Police in Pennsylvania need a stronger tool so they can enforce the state’s ban on texting while driving.
In the past 12 months, police issued 1,206 citations statewide, 96 fewer than the previous year when the prohibition went into effect. The numbers are appallingly low considering that Pennsylvania has nearly 9 million licensed drivers. The number of citations issued was significantly lower than the 55,000 texting violations handed out in New York, a state with 11 million drivers.
Unfortunately, there is a simple explanation for Pennsylvania’s poor performance. Drivers in New York aren’t allowed to text or talk on hand-held cellphones while driving. If police see drivers using hand-held phones in states where only texting is banned, it can be more difficult to prove the person was texting rather than dialing.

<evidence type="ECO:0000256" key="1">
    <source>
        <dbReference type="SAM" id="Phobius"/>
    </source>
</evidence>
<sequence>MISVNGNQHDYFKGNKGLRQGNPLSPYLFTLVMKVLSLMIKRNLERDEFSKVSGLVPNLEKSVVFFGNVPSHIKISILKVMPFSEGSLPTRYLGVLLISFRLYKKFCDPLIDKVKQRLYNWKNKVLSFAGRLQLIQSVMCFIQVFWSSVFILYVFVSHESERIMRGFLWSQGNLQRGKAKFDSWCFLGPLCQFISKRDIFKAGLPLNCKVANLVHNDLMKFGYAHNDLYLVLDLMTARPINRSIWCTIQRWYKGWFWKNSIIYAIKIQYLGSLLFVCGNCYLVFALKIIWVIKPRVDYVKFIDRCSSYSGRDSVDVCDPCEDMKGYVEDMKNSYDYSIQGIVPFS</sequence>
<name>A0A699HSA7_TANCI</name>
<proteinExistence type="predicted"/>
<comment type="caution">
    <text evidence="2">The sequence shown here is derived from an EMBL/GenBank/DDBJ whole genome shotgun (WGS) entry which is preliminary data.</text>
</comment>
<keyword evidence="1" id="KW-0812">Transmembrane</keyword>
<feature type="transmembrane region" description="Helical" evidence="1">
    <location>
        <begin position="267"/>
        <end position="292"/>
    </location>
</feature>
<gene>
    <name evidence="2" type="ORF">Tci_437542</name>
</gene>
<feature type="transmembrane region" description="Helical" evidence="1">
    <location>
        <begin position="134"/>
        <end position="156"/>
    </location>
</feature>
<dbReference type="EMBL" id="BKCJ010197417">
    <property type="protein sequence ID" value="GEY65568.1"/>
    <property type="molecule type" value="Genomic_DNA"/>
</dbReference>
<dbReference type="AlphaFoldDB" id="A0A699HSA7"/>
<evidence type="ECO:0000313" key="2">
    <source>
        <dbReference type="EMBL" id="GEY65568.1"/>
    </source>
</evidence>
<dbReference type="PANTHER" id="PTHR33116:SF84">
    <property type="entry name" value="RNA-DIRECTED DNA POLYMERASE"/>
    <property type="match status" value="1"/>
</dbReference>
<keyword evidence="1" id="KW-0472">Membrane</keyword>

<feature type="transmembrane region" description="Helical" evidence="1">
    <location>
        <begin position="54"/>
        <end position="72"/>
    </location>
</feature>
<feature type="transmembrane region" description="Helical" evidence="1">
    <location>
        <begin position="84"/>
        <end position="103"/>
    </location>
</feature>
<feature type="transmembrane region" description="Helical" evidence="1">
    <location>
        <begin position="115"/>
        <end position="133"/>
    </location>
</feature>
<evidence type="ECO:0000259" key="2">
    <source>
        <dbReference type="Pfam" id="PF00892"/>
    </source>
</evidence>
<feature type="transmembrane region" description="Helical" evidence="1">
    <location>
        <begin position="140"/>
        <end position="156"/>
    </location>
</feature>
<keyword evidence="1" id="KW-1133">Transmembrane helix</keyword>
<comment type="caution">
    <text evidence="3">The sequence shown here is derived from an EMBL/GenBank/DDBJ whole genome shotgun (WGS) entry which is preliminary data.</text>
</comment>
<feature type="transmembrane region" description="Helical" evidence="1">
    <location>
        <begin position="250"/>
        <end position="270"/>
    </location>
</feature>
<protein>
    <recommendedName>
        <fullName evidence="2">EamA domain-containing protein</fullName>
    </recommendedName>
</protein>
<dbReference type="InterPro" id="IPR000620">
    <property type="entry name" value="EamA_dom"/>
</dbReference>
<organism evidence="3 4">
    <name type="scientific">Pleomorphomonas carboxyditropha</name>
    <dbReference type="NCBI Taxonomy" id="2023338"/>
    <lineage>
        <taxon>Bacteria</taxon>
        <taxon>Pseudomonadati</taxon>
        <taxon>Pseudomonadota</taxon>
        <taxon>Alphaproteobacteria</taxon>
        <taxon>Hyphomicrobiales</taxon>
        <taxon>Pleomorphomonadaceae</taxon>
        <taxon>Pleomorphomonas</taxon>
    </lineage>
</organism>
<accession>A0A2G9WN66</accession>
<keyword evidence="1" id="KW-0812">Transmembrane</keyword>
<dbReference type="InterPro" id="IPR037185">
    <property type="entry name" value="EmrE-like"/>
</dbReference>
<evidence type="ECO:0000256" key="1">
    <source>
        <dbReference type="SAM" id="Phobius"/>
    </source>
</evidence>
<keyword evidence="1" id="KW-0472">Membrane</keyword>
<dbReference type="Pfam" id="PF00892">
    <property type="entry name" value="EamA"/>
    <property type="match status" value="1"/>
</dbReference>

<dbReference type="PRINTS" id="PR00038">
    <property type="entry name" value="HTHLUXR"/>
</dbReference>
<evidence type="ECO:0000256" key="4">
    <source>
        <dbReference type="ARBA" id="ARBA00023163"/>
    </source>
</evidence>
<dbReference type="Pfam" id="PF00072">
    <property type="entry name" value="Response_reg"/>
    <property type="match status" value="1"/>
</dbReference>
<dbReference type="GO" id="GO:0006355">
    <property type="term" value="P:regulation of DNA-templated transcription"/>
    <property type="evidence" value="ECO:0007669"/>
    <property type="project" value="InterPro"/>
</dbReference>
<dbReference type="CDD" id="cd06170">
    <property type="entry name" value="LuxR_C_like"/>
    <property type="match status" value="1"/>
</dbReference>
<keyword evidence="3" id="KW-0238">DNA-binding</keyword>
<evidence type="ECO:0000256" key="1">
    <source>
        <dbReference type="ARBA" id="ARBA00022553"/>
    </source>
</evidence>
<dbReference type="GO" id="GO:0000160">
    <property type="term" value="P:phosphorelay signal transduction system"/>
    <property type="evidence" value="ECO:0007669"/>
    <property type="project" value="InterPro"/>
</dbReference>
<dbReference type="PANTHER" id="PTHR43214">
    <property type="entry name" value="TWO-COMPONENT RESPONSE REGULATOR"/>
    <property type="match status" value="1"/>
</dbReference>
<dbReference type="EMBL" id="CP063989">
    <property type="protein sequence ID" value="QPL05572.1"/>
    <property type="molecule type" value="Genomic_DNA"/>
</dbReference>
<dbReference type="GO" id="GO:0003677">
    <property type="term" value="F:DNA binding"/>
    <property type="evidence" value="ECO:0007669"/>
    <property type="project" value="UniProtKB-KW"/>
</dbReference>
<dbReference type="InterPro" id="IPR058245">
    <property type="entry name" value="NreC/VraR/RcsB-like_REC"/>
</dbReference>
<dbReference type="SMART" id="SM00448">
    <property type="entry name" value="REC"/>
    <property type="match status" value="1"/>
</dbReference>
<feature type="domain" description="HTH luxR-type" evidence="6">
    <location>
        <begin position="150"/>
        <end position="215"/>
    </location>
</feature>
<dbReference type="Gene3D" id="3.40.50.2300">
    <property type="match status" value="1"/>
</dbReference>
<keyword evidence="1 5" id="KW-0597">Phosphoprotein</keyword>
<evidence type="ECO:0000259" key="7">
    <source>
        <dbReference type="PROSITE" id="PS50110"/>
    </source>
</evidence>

Only 12 states — New York among them — outlaw both practices. Another 30 states, including Pennsylvania, have laws that deal only with texting.
It doesn’t take an expert to figure out that the same driver who must look away from the road in order to send a text message must take the same action in order to punch in a phone number on a hand-held cellphone.
In 2011, when the Legislature passed and Gov. Tom Corbett signed the texting ban, they gave Pennsylvanians only half the protection that they need from this pervasive form of distracted driving, and they gave police only limited enforcement capabilities.
Senate Bill 1289, introduced on March 14, would remedy this problem by making it illegal for motorists to use hand-held cellphones while driving. The measure wisely would impose further restrictions on the state’s youngest drivers; those under the age of 18 could not use hands-free calling devices while driving either. The bill would not restrict hands-free calling by those 18 or older, and the proposal contains necessary exceptions for emergencies.
It’s time to go all the way down the road toward safe practices and ban the use of hand-held cellphones while driving.